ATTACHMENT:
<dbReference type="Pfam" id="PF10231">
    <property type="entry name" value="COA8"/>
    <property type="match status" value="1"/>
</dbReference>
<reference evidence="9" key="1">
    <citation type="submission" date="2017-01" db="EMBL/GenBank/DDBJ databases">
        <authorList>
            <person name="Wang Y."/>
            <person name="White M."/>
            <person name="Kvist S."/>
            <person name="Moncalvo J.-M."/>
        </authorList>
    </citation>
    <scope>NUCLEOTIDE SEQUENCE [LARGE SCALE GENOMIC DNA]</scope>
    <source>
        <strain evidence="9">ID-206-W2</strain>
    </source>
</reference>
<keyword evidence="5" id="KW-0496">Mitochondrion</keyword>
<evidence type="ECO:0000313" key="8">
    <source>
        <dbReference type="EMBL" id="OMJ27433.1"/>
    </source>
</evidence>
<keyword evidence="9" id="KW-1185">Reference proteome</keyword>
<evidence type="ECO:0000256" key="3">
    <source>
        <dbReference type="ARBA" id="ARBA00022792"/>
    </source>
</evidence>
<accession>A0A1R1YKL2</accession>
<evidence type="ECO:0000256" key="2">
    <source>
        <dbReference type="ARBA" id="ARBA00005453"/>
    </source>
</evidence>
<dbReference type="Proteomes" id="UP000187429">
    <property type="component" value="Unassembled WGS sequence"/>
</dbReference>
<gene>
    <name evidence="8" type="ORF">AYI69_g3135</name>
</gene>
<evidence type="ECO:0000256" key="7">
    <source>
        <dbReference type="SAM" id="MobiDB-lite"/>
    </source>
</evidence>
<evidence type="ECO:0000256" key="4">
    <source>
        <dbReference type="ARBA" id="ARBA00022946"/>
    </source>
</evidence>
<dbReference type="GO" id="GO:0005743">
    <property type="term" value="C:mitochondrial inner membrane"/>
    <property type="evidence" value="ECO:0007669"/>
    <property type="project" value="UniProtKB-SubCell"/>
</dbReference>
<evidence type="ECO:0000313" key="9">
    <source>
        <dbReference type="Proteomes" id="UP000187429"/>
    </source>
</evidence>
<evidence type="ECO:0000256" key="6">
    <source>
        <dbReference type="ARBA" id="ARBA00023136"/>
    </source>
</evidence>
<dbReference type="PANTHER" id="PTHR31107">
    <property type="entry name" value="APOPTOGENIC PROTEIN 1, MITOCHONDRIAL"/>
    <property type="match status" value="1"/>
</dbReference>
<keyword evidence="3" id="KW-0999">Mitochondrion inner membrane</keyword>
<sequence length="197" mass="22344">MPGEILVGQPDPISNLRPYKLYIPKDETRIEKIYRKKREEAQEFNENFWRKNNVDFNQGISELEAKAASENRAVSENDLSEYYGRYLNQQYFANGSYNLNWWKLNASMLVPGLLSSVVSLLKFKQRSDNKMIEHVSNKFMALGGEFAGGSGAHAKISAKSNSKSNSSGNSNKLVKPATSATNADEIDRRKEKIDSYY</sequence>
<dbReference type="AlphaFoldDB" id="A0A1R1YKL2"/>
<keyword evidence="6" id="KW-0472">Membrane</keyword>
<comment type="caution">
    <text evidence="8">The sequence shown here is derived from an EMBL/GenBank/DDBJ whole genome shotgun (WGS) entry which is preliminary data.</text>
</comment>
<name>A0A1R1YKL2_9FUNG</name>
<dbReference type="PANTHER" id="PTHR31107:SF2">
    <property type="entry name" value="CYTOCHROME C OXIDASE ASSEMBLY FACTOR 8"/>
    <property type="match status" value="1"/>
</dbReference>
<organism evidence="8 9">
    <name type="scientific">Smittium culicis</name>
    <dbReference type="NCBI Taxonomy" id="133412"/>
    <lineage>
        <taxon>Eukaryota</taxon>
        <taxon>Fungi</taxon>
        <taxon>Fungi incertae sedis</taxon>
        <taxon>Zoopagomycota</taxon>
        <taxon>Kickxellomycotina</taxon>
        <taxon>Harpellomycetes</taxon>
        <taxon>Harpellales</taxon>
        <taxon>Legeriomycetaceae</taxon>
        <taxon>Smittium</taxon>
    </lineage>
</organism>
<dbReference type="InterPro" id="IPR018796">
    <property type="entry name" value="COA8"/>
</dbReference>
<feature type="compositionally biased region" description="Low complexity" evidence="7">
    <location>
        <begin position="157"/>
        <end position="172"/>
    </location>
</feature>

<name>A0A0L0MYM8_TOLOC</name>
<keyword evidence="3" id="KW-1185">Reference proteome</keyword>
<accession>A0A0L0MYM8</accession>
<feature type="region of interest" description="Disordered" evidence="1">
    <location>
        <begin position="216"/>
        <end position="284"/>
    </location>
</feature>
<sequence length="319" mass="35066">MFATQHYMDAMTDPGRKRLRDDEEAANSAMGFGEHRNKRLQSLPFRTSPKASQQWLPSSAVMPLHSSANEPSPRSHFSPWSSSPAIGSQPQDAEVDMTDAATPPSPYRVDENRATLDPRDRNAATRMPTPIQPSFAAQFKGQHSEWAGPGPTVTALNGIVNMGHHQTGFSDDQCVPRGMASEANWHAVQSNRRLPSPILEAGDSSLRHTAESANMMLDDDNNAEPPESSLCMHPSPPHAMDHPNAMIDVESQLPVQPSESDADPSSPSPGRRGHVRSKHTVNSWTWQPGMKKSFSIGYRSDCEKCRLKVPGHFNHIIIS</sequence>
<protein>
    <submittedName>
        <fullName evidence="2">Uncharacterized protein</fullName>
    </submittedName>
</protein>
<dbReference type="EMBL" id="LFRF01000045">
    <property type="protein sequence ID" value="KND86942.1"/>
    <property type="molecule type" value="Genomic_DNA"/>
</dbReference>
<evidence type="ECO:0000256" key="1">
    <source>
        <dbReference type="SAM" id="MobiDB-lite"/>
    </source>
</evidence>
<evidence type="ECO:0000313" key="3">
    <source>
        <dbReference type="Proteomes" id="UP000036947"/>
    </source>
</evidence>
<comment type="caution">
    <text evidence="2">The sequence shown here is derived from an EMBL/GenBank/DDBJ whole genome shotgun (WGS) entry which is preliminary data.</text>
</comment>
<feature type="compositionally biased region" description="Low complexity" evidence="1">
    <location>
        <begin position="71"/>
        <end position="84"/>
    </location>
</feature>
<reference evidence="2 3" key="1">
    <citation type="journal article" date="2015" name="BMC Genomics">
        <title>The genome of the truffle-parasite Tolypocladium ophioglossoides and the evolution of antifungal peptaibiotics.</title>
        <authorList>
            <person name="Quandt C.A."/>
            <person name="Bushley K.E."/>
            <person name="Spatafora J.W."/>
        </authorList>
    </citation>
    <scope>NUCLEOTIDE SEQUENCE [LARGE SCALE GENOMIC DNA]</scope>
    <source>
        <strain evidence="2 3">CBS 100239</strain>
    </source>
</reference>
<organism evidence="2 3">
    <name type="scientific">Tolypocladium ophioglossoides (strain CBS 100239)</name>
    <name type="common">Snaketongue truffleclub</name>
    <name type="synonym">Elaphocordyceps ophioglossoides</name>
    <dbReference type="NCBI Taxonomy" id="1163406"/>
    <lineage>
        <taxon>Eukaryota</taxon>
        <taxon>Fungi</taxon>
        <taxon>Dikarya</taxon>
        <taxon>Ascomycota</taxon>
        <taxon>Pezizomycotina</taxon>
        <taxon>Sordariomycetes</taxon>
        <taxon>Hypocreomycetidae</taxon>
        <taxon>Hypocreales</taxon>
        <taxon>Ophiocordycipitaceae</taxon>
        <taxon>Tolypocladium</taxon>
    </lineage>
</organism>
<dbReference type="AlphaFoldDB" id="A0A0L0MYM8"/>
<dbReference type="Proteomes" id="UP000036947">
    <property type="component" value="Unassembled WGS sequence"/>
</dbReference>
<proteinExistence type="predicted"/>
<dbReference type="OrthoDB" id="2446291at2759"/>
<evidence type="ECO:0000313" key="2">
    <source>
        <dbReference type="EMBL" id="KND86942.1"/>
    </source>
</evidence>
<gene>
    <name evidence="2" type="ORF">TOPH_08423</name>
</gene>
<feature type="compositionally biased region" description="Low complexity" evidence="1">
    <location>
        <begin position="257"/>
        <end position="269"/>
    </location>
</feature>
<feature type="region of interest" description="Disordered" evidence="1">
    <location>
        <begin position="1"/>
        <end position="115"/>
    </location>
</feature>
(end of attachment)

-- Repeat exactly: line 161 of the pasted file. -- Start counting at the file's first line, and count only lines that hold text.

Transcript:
    <name type="scientific">Tolypocladium ophioglossoides (strain CBS 100239)</name>